Caribbean Club

The Caribbean Club sounds (and looks) great at this time of the year. This photo (for sale on Ebay) was taken in June 1945.

Note the wrap-around balcony, and the dance barriers to keep dancers and diners from bumping into one another too much.

The location near 139/ACP is now given over to Harlem Discount, below an apartment building.

Queenie: Godmother of Harlem

A new graphic novel is out on Madame Stephanie St. Clair, a Harlem renaissance era numbers queen.

In stark black and white, the novel traces the rise and fall of Harlem’s most notorious Godmother.

St. Clair was an anomaly in a business clearly dominated by men, but she successfully carved out a position of power. An immigrant from Guadeloupe, in the West Indies, St. Clair was brilliant and nimble, outsmarting the many systems that made her success so implausible. She continuously called out the corrupt police and government and advocated for Harlem’s Black community. 

Black Cop

From 1969, a black and white report on the complexities of being a Black cop and the questions of allegiances – to the community (Central Harlem) or to the NYPD.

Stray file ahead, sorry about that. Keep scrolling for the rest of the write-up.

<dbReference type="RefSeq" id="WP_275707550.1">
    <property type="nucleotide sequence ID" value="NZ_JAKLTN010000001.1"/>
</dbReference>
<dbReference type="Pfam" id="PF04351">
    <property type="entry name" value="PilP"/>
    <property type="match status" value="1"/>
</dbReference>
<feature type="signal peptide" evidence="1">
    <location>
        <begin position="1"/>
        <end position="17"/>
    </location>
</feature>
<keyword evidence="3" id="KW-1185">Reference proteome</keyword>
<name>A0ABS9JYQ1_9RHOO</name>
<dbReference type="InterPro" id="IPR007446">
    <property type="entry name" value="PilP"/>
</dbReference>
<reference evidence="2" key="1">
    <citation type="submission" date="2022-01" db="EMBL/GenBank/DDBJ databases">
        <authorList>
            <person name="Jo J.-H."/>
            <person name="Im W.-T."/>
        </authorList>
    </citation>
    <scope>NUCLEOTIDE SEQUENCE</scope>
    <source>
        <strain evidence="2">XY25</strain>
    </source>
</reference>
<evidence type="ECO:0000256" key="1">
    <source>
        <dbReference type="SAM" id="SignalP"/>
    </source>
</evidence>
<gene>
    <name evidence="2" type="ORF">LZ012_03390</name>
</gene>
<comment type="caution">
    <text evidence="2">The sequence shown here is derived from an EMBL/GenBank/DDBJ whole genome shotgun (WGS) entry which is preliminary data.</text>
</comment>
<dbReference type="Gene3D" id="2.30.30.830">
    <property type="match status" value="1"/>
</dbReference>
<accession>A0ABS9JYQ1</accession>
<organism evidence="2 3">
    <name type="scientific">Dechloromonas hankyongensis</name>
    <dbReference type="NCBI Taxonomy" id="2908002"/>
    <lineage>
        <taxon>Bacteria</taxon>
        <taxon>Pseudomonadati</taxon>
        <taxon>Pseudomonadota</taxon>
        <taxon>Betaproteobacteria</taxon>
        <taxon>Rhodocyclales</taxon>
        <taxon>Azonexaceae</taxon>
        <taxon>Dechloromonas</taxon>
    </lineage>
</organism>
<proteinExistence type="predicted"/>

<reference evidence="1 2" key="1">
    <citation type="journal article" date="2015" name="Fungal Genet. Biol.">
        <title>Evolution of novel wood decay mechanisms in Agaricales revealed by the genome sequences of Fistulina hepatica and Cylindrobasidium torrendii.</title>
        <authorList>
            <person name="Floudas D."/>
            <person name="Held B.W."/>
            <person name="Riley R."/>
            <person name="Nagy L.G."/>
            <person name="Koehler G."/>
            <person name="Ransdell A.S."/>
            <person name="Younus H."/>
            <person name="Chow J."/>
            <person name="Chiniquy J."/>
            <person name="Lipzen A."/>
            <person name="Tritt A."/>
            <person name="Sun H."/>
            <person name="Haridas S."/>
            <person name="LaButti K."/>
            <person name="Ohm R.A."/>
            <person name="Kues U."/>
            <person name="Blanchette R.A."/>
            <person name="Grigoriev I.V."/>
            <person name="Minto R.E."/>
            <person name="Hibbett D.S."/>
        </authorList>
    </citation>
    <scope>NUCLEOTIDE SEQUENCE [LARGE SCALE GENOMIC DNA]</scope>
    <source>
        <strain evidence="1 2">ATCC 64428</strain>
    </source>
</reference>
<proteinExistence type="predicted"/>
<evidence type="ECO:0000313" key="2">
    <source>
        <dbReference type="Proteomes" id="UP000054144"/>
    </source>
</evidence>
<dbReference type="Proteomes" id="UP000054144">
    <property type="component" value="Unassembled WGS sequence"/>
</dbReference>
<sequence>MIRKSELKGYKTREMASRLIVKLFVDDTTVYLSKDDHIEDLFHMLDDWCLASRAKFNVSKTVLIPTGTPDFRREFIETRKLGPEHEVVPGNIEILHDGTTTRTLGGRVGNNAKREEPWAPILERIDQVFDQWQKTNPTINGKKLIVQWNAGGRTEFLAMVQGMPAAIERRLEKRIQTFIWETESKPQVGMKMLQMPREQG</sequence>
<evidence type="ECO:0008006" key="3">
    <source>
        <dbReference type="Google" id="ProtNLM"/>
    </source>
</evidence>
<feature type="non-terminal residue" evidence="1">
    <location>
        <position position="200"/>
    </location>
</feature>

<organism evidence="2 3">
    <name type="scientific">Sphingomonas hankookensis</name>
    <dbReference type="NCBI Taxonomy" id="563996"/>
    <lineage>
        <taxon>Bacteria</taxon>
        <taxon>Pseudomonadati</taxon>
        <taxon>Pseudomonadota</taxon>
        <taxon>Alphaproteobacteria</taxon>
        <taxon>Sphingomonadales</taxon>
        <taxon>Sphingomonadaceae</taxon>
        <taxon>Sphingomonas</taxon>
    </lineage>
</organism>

In 1969 only 6% of the NYPD were Black officers. Kent Garrett produced this piece. You can see the corner of Adam Clayton Powell Blvd and West 124th Street here (The Greater Refuge Church).

Madame St. Clair on the History Chanel

The History Chanel has an article on Harlem’s policy queen, Stephanie St. Clair who was a Harlem entrepreneur with a head for numbers and organization.

Like most African Americans in the early 20th century, Madame St. Clair found herself barred from traditional, white-dominated financial businesses like banking or investing. Instead, she made her fortune in the underground economy of the numbers racket. Fearlessly facing down corrupt cops and violent mobsters alike, she became one of the racket’s most successful operators, while channeling some of her money into legitimate ventures and working to support Harlem residents.